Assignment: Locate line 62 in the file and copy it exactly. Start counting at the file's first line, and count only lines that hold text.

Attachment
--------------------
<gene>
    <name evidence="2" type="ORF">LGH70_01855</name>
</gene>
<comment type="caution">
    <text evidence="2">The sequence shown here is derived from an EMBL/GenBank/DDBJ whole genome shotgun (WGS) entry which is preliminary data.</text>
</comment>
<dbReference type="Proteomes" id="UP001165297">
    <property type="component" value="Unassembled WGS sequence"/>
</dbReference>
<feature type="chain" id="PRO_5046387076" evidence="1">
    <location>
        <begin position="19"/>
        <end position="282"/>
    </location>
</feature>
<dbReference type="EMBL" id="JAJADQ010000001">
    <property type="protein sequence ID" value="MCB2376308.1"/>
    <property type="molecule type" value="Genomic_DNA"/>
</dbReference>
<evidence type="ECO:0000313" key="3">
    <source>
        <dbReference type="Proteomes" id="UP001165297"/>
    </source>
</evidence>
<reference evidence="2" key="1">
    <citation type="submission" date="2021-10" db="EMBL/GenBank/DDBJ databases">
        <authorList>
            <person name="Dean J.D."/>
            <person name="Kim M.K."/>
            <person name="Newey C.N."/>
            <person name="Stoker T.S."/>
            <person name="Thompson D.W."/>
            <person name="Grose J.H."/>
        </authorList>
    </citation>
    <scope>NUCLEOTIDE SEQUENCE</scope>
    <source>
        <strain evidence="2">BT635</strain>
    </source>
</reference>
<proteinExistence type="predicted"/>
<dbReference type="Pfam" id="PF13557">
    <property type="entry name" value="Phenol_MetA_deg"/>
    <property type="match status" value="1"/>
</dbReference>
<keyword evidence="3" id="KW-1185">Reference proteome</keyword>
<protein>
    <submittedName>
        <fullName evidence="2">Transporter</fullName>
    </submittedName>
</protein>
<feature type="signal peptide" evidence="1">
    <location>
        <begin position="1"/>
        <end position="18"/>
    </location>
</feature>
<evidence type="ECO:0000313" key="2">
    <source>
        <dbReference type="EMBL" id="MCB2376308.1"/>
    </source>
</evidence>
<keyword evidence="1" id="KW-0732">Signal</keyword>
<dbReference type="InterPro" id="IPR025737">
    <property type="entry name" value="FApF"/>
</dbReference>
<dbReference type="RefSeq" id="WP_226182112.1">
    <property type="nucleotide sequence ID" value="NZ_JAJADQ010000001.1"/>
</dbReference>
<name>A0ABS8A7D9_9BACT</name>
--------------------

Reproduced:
</evidence>